Wildfires - September 2008
NCDC added Alaska climate divisions to its nClimDiv dataset on Friday, March 6, 2015, coincident with the release of the February 2015 monthly monitoring report. For more information on this data, please visit the Alaska Climate Divisions FAQ.
The number of active large wildfires decreased during the month of September. However, three firefighters lost their lives in the effort when their P2V Air Tanker crashed on takeoff from Reno–Stead Airport in Nevada on September 1st. The month opened with large fires being fought in eight states. However, by mid–month, just three states (California, Oregon and Idaho) were battling large wildfires. At the end of September, large wildfires were burning in California, Arizona and Oregon.
Large Fire Maps:
According to statistics from the National Interagency Fire Center (NIFC), between August 29th and September 29th approximately 155,040 acres (62,743 ha) were burned across the United States and approximately 3,534 new wildfires were reported. This latter value represents the fewest fires in September in the past 10 years, and approximately 2,820 fewer fires than the 1999–2008 average. Overall acreage burnt in September was the second lowest for the month in the past decade, and was nearly a half million acres (202,000 ha) below the 1999–2008 average, as well as over 1.3 million acres (526,000 ha) fewer than that burnt in September 2006, the worst year in the past decade.
As of September 29th, 67,568 wildland fires have burned approximately 4.7 million acres (1.9 million ha) in 2008, according to NIFC. Although the season began ominously, this year–to–date period now ranks fourth lowest since 1999 with respect to quantity of acreage burnt. For the period from January 1st to September 29th, total acreage burnt falls nearly 1.5 million acres below the 1999–2008 average of 6,218,429 acres (2,516,519 ha), while the 67,568 fires between January 1st and September 29th is near the 10–year average of 67,518 fires, indicating that many of this year's fires were contained to small areas. Six hundred ninety–seven large fires have been contained this year through September 29th.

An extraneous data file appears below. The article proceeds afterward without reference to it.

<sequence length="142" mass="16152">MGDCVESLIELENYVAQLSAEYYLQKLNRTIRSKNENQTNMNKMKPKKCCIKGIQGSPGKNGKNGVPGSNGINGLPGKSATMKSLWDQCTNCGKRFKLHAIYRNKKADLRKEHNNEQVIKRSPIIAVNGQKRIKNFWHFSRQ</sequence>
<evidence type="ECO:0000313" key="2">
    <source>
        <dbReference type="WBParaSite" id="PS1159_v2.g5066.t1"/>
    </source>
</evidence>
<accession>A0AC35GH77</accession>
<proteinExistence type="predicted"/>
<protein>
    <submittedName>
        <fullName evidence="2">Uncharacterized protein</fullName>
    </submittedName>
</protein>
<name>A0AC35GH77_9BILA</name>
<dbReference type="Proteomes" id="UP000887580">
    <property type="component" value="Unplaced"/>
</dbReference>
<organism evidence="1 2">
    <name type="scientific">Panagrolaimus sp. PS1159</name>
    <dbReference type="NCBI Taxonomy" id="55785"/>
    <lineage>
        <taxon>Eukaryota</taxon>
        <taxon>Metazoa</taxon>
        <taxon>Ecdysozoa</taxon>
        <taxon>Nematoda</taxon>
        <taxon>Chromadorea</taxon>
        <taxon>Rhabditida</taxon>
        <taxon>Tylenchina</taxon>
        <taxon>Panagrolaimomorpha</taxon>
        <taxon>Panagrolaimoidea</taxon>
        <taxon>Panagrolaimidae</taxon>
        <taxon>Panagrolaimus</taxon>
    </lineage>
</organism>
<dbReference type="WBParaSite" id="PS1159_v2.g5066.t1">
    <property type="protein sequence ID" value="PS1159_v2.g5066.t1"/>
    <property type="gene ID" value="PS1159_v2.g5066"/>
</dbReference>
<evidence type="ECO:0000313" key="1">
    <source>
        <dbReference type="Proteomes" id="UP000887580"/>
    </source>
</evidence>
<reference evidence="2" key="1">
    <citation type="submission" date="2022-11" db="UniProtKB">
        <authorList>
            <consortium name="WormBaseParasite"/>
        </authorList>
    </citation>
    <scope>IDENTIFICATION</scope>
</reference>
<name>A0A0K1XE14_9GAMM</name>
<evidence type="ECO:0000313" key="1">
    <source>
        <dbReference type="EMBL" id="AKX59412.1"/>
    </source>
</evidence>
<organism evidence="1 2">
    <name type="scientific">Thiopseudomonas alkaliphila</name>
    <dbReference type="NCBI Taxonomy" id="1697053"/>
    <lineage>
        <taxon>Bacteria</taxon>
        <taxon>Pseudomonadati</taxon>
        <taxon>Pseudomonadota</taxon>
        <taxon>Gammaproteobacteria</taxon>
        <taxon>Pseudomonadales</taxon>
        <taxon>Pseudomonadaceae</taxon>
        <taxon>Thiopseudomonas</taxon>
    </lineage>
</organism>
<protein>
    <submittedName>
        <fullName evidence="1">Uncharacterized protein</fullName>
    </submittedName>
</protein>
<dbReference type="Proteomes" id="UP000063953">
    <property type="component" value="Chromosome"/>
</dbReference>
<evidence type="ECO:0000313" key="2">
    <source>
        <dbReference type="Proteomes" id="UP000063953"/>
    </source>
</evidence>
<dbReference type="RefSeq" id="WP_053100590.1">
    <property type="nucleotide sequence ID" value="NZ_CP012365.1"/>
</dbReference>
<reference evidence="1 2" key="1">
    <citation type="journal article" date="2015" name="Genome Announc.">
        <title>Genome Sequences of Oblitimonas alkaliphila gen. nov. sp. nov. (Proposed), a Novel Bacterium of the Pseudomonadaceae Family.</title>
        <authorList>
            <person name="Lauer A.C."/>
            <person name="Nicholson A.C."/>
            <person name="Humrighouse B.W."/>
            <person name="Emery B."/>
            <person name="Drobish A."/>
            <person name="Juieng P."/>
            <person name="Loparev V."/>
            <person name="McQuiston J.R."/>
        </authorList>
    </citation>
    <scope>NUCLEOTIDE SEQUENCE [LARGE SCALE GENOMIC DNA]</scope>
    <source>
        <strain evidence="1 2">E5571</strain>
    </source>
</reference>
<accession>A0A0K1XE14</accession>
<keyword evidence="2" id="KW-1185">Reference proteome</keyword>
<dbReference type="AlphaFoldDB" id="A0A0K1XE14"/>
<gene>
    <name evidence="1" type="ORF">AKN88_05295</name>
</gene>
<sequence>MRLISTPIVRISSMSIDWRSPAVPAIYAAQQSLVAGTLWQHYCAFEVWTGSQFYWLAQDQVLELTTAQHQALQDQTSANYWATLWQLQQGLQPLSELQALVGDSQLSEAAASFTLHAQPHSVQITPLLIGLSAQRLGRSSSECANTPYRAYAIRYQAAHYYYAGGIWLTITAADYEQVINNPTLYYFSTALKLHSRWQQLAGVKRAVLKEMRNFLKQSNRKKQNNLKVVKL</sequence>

The U.S. Drought Monitor indicated that drought conditions deteriorated slightly across much of the western and southeastern U.S. through September (see the U.S. Drought Monitor Change Map for more information). At the end of September, much of the western U.S. remained in moderate to severe drought. Severe to extreme drought continued across portions of eastern Montana and western North Dakota, and extreme to exceptional drought persisted in the western Carolinas despite much–needed rainfall from a sub–tropical cyclone that moved across the region in late September. The persistent drought conditions have kept fire danger levels high in many areas of the western United States, although some reductions in fire danger are evident at the end of September.
High to extreme fire danger that had been centered on central California and Nevada spread into the Pacific Northwest, and eastward to a line from Montana to Arizona in the first half of September. Conditions improved in many areas of the western U.S. during the second half of the month, but isolated pockets of high to very high fire danger developed in South Dakota, along the Kansas – Missouri border, and in several locations in the southeastern United States, according to the U.S. Forest Service (USFS) – Wildland Fire Assessment System.
Fire Danger Maps:
2008 Wildfire Statistics(Source: NIFC)
|Year–To–Date Totals as of September 29th||Nationwide Number of Fires||Nationwide Number of Acres Burned|
(2003 – 2007)
(1999 – 2008)
The area of critically low 10–hour dead fuel moisture levels, which had covered an area from central California northeastward to the central Dakotas at the beginning of the month, expanded into the western High Plains and south into Texas by the end of September. Decreases in 10–hour dead fuel moisture were also occurring in portions of the Great Plains and the Southeast.
Critically low medium to large fuel moisture levels (i.e., see September 30th 100–hr and 1000–hr fuel moistures) followed a similar pattern to the 10–hour fuel moisture, with dry conditions in the western U.S., centered on Nevada.
10–hr Fuel Moisture Maps:
The Keetch–Byram Drought Index (KBDI), a widely used drought index for fire risk, showed extremely dry conditions throughout most of the western U.S. west of the Rocky Mountains. California, Nevada and western Oregon were particularly dry. Smaller regions of high fire risk occurred in western North Dakota and across parts of east–central Texas. Fire risk diminished along the mid–Atlantic coast during the month, but a substantial area of high fire risk developed across Kentucky and eastern Tennessee in conjunction with abnormally dry conditions from central Indiana to the Gulf Coast.
Addiontional Wildfires Links
- NOAA Fire Products
- NOAA Fire Imagery
- NOAA Economics
- U.S. Drought Monitor
- National Interagency Fire Center
- U.S. Forest Service Fire Maps
- Wildland Fire Assessment System
- Alaska Interagency Coordination Center
- Canadian Interagency Forest Fire Center